Harvard Professor Offers Insights on Urbanization and Congestion
March 12, 2012
Professor Jose Gomez-Ibanez collects cities, "and I'll keep collecting until a find a solution to congestion," he said. The Harvard professor of urban planning and public policy recently spoke at Volpe's Straight from the Source series, where he revealed his insights on urbanization, modal shift, and congestion. Drawing particularly from his research in cities such as Jakarta, Ho Chi Minh City, and Mumbai, Gomez-Ibanez pointed to the inherent conflict between increasing urbanization and smart transportation planning.
"Urbanization is really one of the defining trends of our time. This rapid urbanization that we're experiencing is largely because cities are the engines of economic growth in a lot of these developing countries...but if there are benefits, there are also costs in terms of congestion, pollution, and other externalities that are associated with growth," said Gomez-Ibanez.
Suggesting transportation and land use policies as a way to mediate the negative effects of urbanization and enhance the positive ones, Gomez-Ibanez pointed out that unfortunately most cities have been unable or reluctant to implement major policies to decrease congestion, in fear that it would affect economic productivity. "Short of the permit controls of China, there is very little you can do, incentive-wise, to combat congestion because these cities are so necessary for income growth and economic activity."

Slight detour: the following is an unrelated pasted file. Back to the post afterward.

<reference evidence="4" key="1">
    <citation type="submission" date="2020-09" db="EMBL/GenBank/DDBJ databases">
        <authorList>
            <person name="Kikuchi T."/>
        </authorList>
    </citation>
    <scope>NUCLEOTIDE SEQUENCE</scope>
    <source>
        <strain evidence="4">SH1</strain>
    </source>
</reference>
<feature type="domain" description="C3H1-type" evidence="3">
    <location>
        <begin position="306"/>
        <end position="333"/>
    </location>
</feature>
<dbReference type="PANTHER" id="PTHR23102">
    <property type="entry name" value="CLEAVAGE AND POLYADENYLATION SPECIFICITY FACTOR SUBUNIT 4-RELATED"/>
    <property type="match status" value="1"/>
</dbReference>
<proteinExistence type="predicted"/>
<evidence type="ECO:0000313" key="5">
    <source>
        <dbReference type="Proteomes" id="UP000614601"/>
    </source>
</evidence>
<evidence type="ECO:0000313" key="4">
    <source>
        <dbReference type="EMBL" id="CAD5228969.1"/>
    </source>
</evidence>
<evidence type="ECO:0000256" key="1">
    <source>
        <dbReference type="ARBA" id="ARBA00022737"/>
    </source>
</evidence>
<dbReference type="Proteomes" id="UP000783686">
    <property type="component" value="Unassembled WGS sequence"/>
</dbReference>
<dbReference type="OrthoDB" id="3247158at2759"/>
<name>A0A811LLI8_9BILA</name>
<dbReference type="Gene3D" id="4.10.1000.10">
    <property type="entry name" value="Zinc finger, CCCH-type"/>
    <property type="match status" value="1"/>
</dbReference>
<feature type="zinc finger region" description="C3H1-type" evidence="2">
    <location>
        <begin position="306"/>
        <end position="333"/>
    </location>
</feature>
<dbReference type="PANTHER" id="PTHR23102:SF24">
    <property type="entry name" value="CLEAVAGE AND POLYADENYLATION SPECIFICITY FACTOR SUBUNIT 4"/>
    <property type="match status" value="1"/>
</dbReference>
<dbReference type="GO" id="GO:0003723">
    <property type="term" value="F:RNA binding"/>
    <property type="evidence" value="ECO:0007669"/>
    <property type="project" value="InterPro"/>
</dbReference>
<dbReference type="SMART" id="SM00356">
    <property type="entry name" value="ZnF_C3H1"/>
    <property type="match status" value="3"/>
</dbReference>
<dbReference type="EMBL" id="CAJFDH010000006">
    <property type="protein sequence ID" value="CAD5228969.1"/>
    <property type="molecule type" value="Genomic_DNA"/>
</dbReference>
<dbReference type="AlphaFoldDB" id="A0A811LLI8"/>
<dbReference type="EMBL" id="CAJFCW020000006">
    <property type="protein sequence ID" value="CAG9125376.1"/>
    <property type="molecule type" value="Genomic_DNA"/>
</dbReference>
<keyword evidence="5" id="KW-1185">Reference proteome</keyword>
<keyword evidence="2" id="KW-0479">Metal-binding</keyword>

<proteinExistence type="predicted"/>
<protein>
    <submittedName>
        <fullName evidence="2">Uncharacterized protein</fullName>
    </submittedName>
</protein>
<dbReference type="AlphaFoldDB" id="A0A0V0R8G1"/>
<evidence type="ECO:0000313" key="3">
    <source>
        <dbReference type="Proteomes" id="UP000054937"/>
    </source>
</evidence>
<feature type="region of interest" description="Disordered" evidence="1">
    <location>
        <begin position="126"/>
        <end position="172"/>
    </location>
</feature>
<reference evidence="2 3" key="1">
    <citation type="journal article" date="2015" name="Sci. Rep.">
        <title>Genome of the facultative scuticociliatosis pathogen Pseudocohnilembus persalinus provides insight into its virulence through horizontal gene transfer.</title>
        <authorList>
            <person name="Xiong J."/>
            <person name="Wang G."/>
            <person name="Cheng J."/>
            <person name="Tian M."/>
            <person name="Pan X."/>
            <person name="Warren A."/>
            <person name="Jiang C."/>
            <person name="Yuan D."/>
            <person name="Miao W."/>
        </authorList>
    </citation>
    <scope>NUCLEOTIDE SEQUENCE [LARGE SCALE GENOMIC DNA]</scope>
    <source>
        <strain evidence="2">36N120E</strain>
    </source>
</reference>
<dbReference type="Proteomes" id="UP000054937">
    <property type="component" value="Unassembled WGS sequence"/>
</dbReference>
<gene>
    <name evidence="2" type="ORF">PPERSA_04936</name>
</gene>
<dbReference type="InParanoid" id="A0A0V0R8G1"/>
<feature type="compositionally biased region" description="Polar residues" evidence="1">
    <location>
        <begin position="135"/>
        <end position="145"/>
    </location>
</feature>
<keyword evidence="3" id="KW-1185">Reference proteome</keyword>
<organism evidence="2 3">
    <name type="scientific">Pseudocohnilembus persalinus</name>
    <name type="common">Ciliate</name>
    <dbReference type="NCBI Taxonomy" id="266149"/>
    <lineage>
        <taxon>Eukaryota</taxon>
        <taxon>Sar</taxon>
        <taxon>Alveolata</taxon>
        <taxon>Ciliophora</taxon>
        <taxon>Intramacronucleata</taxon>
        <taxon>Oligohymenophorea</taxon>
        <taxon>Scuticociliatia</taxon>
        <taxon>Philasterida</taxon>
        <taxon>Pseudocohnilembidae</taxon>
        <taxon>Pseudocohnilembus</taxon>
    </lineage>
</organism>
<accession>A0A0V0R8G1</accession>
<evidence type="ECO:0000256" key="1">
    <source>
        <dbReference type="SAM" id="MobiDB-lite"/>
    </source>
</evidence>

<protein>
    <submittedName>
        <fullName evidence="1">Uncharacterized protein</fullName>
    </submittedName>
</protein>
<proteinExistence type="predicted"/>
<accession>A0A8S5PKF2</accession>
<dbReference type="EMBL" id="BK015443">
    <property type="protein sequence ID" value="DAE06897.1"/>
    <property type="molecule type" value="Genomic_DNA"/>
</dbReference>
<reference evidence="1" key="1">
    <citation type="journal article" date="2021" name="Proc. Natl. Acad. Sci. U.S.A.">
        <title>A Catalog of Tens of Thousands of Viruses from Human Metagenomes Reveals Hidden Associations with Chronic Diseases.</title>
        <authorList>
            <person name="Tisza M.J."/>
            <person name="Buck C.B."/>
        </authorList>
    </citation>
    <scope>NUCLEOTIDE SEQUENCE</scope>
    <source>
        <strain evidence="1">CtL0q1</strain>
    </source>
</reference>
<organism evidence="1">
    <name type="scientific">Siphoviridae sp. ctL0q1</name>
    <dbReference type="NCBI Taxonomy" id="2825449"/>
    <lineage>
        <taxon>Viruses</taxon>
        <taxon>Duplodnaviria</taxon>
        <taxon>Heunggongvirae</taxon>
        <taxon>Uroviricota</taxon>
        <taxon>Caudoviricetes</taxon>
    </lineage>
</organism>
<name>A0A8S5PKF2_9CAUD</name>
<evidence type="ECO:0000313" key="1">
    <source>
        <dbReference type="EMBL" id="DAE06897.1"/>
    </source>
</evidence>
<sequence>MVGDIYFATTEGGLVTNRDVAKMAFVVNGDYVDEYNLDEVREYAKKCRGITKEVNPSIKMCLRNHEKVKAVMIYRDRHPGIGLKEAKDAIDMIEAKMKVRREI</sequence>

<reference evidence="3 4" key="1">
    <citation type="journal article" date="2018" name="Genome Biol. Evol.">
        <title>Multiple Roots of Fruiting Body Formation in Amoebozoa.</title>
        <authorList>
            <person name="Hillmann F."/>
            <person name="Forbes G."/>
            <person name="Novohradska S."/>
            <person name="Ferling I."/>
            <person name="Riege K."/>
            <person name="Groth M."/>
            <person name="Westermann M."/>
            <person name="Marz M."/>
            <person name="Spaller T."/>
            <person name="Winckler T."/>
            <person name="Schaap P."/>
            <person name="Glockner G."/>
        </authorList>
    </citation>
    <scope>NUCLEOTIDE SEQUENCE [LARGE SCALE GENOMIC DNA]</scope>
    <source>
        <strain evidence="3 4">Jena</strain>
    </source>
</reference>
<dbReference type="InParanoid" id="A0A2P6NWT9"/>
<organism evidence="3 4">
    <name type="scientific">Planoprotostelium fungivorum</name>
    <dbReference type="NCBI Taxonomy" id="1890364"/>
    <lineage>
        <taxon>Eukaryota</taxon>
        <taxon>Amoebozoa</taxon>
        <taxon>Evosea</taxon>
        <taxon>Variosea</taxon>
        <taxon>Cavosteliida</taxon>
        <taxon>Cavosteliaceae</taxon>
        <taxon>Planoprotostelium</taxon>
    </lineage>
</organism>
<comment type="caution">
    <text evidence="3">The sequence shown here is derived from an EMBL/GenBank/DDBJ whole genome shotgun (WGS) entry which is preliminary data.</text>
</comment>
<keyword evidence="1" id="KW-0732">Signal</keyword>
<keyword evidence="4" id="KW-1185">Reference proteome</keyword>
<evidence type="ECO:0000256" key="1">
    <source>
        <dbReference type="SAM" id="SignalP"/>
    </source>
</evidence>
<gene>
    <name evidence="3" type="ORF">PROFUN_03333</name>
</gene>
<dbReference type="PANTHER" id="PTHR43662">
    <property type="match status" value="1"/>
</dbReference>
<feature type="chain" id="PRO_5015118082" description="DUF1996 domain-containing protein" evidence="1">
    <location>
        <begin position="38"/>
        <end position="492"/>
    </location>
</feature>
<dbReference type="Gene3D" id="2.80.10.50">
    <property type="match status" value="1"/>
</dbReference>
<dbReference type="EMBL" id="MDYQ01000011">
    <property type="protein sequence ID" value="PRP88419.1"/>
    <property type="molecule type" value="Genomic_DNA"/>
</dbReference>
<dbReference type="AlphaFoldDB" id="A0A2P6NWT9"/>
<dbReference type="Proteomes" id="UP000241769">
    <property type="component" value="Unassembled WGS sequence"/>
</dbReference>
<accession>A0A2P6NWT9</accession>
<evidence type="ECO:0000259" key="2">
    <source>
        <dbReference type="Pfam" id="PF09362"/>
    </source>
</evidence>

As an alternate response to the usual public transportation versus cars debate, Gomez-Ibanez champions the motorcycle as a dark horse of the modes, citing its rise in popularity in Southeast Asia for its ability to provide the benefits of private transportation while at the same time being more economical and less polluting than a car.
For a video excerpt of Professor Gomez-Ibanez's talk, click here.